"At first, I was like, oh my gosh, I'm stepping out of my comfort zone," said McDaniel. But those new responsibilities taught her the value of "being comfortable with being uncomfortable."
"I learned such a great deal from that experience about how you think about talent strategies to enable business strategies," McDaniel said. "Thinking about how you lead really diverse teams from all over the world and creating that inclusive environment and that skill set continues to serve me well today."
In addition to thinking about flexibility in their own career paths, it's important for HR professionals to remember that employees in their organizations may benefit from-and want-the same thing. Your employees may be more interested in nonlinear career moves than you think.
In fact, a study cited in Harvard Business Review found that nearly 90 percent of employees said they'd consider making a lateral move with no financial incentive, for multiple reasons. The message: Many U.S. workers are motivated by growth opportunities that offer personal fulfilment but not necessarily an immediate promotion or bigger paycheck.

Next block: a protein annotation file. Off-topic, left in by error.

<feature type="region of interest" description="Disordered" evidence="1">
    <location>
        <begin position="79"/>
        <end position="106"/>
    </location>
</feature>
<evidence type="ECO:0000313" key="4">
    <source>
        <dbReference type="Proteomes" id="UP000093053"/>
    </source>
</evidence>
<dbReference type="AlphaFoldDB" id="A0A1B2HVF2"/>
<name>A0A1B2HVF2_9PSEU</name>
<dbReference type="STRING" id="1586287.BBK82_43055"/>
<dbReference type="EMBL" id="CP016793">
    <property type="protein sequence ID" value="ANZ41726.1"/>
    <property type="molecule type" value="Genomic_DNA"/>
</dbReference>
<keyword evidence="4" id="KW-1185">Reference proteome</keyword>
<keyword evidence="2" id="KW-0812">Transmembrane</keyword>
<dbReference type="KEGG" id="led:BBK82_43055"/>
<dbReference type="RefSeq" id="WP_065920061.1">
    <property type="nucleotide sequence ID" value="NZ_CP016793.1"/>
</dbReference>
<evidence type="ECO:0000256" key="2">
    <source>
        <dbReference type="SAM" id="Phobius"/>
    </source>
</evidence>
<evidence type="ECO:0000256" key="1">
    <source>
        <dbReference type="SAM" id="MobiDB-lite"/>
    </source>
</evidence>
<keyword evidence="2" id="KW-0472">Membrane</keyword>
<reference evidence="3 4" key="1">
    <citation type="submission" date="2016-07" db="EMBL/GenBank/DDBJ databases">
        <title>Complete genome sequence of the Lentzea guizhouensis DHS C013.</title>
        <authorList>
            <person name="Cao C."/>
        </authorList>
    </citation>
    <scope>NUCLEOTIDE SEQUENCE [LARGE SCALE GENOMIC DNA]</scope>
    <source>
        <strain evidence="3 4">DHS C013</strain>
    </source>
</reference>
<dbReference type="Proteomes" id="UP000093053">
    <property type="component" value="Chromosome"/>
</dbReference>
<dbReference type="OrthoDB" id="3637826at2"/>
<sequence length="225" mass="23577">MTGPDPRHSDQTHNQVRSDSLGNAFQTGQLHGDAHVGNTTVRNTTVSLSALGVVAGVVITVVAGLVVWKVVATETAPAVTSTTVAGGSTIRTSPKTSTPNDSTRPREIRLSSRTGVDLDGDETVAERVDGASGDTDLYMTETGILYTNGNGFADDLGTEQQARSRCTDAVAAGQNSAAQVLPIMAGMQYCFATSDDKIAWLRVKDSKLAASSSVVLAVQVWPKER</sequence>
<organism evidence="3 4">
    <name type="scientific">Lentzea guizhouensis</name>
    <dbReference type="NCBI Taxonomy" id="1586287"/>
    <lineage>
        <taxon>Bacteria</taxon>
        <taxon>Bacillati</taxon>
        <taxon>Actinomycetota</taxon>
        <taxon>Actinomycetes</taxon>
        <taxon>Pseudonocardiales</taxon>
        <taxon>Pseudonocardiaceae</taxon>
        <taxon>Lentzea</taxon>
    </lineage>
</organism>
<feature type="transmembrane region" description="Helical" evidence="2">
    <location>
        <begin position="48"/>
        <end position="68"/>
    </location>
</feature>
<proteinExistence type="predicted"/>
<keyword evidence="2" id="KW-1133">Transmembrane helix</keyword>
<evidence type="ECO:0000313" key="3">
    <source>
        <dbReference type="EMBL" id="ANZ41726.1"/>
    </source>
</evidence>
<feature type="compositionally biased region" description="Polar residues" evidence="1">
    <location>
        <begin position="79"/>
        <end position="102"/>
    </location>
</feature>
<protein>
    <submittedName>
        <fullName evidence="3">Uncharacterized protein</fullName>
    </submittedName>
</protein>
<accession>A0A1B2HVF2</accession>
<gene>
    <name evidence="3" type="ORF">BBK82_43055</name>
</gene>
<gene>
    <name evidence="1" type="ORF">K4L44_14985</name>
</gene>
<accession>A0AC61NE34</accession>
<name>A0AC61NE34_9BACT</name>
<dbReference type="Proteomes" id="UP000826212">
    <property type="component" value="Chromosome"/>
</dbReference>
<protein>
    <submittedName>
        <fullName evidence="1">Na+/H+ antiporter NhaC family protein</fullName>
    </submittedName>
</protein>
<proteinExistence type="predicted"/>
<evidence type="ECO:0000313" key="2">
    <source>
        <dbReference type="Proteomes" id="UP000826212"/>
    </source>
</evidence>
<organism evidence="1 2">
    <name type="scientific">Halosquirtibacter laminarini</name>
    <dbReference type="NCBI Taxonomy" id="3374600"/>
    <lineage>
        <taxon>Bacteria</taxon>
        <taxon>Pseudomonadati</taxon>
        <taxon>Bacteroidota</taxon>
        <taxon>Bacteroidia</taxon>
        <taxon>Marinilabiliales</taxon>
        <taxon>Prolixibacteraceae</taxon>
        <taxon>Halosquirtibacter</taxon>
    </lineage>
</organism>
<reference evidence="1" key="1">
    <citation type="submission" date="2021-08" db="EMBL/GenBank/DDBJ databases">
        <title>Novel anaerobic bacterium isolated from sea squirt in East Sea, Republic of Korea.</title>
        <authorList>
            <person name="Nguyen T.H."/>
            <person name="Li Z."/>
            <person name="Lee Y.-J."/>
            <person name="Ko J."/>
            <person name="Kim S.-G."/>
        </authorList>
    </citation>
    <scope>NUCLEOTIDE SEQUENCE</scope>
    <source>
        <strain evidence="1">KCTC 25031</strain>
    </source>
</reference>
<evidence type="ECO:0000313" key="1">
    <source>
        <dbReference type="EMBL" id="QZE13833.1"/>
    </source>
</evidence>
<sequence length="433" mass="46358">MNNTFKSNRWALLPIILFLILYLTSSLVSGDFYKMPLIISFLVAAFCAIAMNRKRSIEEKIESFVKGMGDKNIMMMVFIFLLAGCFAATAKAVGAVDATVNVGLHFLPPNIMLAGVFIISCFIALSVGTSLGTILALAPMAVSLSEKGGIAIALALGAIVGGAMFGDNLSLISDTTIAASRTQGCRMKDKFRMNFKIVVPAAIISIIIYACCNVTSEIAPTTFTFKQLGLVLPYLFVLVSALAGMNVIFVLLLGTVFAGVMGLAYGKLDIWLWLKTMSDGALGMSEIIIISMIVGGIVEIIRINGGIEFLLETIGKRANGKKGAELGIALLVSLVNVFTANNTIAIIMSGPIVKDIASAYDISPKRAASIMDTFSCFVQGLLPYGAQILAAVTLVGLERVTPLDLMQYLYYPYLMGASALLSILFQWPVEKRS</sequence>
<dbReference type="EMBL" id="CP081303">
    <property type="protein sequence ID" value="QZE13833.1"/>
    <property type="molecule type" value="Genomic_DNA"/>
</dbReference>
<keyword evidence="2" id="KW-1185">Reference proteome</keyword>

More Takeaways from Suzan McDaniel in the People + Strategy podcast:
Your talent strategy: Buy it, build it, borrow it or bot it? "The talent shortages are forecast to continue, so you have to think about how you are growing and developing. … So we have to identify new skills, new capabilities and then develop an integrated talent strategy for the workforce around: Do we buy the capability in our hiring strategies? Do we build it with our internal talent and reskilling? Do we borrow it with our contractors and/or consultants? Or, the fourth one, do we 'bot it,' and that's where the exciting world of generative AI is coming into play."
The office as a tool, not a destination. "We've got folks that are hybrid, some that come to the campus every day and some home-based associates. … But we do have and encourage opportunities for everybody to come in for certain types of work, so that we can ensure that we're experiencing our culture but also getting the right business outcomes."
"As we think about our headquarters locations, we like to see the office as a tool. It's a tool to do our best work together. It's not just being about a destination. We view it as a space to come together for really intentional in-person interactions and gatherings. So think about where you need to collaborate and create brainstorming, business strategy and planning. Think about coaching and feedback. Think about onboarding. That's a wonderful way to use the office as a tool."